DR: I’m from Seattle and I moved to New York briefly when I was in my 20s and I kind of realized how much I actually liked Seattle. I love the open space and even if you’re not in the mountains you almost feel like you are because everywhere you look there’s water, there’s mountains, there’s trees. It’s a really visually stimulating place, so that definitely has an influence in my work. So, when I started the line I wanted the name to tie into that in some way and I came across “silvae” and it just felt like a good fit.


BEING ONE OF THE FEW SEATTLE BASED CONTEMPORARY DESIGNERS, HAVE YOU SEEN THE FASHION COMMUNITY GROWING THERE? DO YOU FEEL THAT YOU'RE AT A DISADVANTAGE NOT BEING BASED IN NY OR LA?

DR: Yeah, definitely! I’d say more so in the past couple of years especially I’ve seen it growing. I think with the change in how businesses work in general – having the Internet really allows you to live and work in different places where before you really had to move to New York or LA if you wanted to go into fashion. I think now just with advances in technology - it gives you the space to live where you want and create more of a community there. Having started SILVAE I’ve really connected to more people in the art and design scene in Seattle. I actually met Faris, who does Faris Jewelry, locally in Seattle doing a pop-up event and we became friends and recently opened a store together, RIZOM, this past fall. So, it’s just been really cool to grow that community.

 

 

Do you feel like there’s a give and take of ideas and inspiration in these smaller fashion cities like Seattle?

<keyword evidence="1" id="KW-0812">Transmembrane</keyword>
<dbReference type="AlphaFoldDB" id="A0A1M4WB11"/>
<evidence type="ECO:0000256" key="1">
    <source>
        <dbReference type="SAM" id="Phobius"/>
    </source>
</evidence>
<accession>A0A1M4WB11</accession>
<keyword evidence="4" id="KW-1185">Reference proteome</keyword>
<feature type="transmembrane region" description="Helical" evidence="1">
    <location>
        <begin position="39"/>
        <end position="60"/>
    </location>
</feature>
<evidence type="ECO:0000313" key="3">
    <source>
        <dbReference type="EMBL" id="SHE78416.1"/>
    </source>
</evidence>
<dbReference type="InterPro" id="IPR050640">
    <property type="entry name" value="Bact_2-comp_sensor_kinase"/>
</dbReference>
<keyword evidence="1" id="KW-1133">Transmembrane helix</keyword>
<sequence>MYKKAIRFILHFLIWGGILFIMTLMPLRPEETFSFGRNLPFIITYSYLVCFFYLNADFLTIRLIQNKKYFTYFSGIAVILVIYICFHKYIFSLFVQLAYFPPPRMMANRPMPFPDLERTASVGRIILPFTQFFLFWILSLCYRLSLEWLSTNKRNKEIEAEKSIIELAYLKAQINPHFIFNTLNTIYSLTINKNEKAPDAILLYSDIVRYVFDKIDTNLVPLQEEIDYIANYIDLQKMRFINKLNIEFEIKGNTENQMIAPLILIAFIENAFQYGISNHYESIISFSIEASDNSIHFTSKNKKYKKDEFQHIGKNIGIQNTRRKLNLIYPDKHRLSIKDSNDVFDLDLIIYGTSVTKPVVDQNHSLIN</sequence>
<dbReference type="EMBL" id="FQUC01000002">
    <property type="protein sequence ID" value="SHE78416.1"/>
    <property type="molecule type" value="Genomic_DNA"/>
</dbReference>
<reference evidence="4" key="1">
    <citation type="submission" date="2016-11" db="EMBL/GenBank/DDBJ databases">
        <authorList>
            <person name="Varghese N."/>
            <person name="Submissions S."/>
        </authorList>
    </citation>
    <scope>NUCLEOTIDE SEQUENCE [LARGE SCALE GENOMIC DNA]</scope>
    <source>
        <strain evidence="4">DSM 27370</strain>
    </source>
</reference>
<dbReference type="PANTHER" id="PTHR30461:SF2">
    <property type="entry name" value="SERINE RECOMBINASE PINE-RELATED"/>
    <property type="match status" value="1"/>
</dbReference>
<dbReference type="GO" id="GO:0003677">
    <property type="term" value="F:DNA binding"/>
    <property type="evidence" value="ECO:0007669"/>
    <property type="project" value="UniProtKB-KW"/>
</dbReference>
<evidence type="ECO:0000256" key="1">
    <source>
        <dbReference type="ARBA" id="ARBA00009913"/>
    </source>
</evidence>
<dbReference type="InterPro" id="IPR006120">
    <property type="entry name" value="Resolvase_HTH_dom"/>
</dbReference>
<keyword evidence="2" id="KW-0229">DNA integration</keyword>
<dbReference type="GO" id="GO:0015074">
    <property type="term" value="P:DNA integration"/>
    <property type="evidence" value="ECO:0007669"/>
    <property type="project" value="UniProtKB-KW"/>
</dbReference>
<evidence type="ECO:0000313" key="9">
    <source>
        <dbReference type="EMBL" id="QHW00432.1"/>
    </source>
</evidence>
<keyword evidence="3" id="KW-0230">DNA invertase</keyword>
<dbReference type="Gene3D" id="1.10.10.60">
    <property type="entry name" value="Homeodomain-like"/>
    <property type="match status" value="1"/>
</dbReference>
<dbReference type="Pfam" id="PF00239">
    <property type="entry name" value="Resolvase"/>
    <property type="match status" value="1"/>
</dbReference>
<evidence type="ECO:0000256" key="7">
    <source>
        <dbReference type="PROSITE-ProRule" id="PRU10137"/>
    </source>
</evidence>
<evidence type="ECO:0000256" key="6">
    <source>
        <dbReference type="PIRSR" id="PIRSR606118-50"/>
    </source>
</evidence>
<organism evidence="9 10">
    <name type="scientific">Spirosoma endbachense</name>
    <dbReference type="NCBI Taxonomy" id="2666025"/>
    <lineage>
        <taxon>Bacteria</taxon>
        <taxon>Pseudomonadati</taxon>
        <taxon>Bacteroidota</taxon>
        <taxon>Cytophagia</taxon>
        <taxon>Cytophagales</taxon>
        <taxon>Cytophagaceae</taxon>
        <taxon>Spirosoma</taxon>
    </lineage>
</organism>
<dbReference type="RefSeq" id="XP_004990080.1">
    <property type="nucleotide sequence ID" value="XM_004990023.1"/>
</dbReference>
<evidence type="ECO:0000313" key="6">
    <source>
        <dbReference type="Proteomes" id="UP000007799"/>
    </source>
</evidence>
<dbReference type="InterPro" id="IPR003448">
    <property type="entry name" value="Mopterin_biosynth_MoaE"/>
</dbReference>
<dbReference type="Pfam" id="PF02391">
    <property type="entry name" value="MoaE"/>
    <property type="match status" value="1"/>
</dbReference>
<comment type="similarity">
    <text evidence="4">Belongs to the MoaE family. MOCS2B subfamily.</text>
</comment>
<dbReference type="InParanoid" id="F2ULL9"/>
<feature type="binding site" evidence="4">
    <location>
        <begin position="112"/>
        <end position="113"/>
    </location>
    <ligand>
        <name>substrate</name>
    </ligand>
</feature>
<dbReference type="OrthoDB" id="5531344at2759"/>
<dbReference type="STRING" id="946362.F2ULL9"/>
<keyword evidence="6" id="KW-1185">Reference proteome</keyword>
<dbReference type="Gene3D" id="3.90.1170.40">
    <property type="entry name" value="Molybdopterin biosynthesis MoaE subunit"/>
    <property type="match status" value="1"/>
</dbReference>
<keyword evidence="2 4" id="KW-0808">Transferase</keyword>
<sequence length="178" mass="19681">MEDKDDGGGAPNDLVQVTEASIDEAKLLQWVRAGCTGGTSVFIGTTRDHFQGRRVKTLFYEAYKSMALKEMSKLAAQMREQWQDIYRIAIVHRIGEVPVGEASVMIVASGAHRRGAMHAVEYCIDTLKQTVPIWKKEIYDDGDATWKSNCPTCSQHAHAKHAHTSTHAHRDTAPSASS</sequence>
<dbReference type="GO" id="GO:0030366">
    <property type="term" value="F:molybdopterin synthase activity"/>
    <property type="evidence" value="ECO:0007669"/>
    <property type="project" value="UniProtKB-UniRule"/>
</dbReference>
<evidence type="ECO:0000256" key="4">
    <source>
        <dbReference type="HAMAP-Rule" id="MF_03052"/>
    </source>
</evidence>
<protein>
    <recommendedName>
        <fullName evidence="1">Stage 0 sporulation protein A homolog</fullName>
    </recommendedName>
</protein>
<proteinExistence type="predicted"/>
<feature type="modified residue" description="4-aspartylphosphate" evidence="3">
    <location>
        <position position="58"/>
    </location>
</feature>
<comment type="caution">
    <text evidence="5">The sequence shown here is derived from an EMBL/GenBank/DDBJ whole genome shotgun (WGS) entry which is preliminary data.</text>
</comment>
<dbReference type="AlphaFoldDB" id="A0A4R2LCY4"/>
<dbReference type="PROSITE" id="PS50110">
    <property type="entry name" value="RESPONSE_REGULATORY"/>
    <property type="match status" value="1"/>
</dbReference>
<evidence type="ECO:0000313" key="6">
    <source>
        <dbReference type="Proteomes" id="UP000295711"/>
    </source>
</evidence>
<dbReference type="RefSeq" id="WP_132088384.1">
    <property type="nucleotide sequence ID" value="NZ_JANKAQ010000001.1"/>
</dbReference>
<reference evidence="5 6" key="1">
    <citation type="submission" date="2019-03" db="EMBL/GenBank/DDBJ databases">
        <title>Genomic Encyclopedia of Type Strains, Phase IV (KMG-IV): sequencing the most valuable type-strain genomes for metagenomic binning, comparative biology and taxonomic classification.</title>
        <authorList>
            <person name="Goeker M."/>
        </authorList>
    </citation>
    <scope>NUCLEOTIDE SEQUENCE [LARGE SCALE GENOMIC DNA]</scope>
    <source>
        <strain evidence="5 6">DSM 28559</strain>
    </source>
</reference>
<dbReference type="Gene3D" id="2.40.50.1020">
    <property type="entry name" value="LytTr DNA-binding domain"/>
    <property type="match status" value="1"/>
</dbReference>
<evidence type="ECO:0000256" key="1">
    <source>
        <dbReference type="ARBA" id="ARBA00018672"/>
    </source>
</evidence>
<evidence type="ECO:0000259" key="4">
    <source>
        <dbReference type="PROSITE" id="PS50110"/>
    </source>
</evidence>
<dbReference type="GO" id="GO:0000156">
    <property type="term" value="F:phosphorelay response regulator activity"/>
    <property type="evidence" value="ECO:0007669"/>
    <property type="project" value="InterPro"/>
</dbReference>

DR: Absolutely. I’ve been growing my community there and get a lot of inspiration from Faris and from my interns I work with. I have a great stylist I work with Michelle Andrews and photographer Jessa Carter and I definitely follow their work and get a lot of inspiration from them too.


You have a way of taking these dramatic details and making them incredibly wearable, how do you manage to maintain the drama in your super comfortable collection?

DR: Gosh, that’s a good question. I guess a lot of it comes down to if I would wear it. The more I’ve done this each collection becomes more wearable. I think I’m getting better at finding that balance of having something have an interesting line and interesting details but still be something that you can wear every day and be comfortable. Maybe some of that also comes from being in Seattle where we get a lot of crazy weather and so comfort I think is intrinsically important to people that live there. So, I kinda just have that in my mind without even really thinking about it. That is something I think I aspire to do and to have nice comfortable fabrics and the hand feel of the fabric is really important to me as well.

 

 

And there’s a raincoat in this latest collection?

DR: Yeah! Very Seattle. This whole collection in a way was for me all about coming home. I’ve recently moved my production to Seattle and I’m growing my studio which is now above the store. I’ve also been honing in on the silhouettes that have been really working well and I see customers respond to. I think that also goes back to the wearability, just being conscientious of what people like and what they don’t and learning from that.